Rinsing with water will help to remove the soil and make the roots visible. From there you can see how many roots have been affected by root rot.
Roots that have changed color and gone mushy will need to be removed.
Step 2 – Trim Affected Roots & Treat With Fungicide (Optional)
Once you’ve got rid of the soil the roots will be visible and you can use trimmers or a pruning tool to cut them off.
If a small part of a root is affected then I would recommend trimming at least one inch above the area that is affected – the rest of the root should be able to continue growing like normal afterwards.
Once the roots are trimmed you can optionally use a fungicide to treat the remaining healthy roots to prevent root rot from continuing to grow once your hoya is repotted. Make sure you use a fungicide approved for treating root rot and follow the instructions on the label.
Step 3 – Repot And Water Gently
The last step is to repot your hoya with a fresh soil mix.
Either use a new pot or clean the old pot with bleach to sterilise it and then report your hoya giving an inch or two of extra soil at each side for root growth. Water the soil gently and monitor your hoya over the next couple of weeks to see the results.
Tips For Preventing Overwatering In The First Place
It’s much easier to prevent overwatering in the first place than deal with the potential issues it can cause, trust me.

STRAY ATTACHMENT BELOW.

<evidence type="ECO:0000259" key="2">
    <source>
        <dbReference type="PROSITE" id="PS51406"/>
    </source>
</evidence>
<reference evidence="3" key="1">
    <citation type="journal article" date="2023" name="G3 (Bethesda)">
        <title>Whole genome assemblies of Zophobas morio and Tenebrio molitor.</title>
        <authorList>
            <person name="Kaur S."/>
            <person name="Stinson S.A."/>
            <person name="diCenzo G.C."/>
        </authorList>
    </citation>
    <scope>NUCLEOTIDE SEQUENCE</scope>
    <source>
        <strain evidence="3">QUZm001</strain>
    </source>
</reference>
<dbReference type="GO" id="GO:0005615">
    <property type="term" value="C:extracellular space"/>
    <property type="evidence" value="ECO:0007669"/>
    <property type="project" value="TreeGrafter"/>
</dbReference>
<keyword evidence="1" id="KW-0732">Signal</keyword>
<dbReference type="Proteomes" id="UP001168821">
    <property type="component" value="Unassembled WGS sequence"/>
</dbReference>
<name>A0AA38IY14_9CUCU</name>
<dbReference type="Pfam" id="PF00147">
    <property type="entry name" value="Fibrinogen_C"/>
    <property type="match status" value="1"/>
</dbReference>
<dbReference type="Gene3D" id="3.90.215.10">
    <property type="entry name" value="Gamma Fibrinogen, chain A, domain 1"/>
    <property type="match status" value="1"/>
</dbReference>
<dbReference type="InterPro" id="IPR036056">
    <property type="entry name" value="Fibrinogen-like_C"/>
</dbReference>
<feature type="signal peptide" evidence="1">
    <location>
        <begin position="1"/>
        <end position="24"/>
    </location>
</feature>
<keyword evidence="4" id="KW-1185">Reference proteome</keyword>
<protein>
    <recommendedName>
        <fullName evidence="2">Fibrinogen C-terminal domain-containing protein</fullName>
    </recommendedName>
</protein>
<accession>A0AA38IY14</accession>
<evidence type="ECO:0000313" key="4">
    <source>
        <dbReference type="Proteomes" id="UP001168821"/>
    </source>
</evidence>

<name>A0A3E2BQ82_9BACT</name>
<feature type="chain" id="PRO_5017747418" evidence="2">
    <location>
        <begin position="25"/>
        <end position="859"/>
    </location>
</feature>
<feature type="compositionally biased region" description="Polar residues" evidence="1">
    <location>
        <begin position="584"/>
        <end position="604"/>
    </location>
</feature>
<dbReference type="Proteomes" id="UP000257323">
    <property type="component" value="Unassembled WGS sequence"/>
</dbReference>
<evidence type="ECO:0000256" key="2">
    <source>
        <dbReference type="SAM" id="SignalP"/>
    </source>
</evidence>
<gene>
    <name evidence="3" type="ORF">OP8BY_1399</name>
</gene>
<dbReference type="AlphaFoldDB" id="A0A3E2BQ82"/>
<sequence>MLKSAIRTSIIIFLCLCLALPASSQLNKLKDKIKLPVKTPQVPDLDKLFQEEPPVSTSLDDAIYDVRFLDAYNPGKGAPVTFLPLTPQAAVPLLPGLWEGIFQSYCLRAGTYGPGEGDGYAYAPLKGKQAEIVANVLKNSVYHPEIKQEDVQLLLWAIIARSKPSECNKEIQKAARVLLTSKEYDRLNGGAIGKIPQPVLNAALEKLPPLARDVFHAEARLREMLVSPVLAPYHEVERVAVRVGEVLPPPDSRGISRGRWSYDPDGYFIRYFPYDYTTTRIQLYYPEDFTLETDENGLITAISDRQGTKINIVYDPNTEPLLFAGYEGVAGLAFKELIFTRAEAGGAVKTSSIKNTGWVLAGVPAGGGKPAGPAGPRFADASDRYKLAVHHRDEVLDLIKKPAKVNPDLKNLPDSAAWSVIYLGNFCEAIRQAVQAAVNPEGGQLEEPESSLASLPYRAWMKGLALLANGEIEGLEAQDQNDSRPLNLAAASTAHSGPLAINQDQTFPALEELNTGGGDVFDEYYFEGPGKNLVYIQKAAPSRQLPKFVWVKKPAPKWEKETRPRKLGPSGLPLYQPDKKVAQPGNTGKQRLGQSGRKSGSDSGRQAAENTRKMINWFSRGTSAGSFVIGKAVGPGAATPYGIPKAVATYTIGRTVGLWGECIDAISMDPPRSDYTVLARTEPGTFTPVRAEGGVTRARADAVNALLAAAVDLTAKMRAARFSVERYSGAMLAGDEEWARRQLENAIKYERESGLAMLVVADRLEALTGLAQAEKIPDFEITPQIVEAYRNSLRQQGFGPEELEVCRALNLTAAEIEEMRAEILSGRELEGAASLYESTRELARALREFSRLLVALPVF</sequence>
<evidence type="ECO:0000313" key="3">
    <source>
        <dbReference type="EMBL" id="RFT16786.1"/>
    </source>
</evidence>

Here are some easy things you can do to make the chances of overwatering your hoya significantly lower.
Soil Mix And Drainage Holes
Choosing the right soil mix is crucial not just for good growth but also to allow for drainage to prevent overwatering.
Drainage holes should also be used for the same reason; if you have well-draining soil as well as drainage holes then any excess water can quickly make its way out of the soil.
Make sure your pot has several holes in the bottom to allow for drainage and use my hoya soil mix recipe to make sure the soil is both suited for your hoya and allows for water to drain through it quickly while holding on to necessary moisture.
Check The Soil Before Watering
As I mentioned before, check the first inch or two of soil every time before watering.
If the soil is still moist then you don’t need to water at all. This is probably the best tip I can give for avoiding overwatering your hoya so keep it in mind the next time you decide to water your plant.
Consider The Season & Climate
During the winter I water my hoyas about once per month, whereas in the spring and summer it can be a case of watering every week.
If you live in a particularly warm climate then you will need to water your hoya more often, and vice versa for colder climates. Keep this in mind when figuring out the watering schedule for your hoya.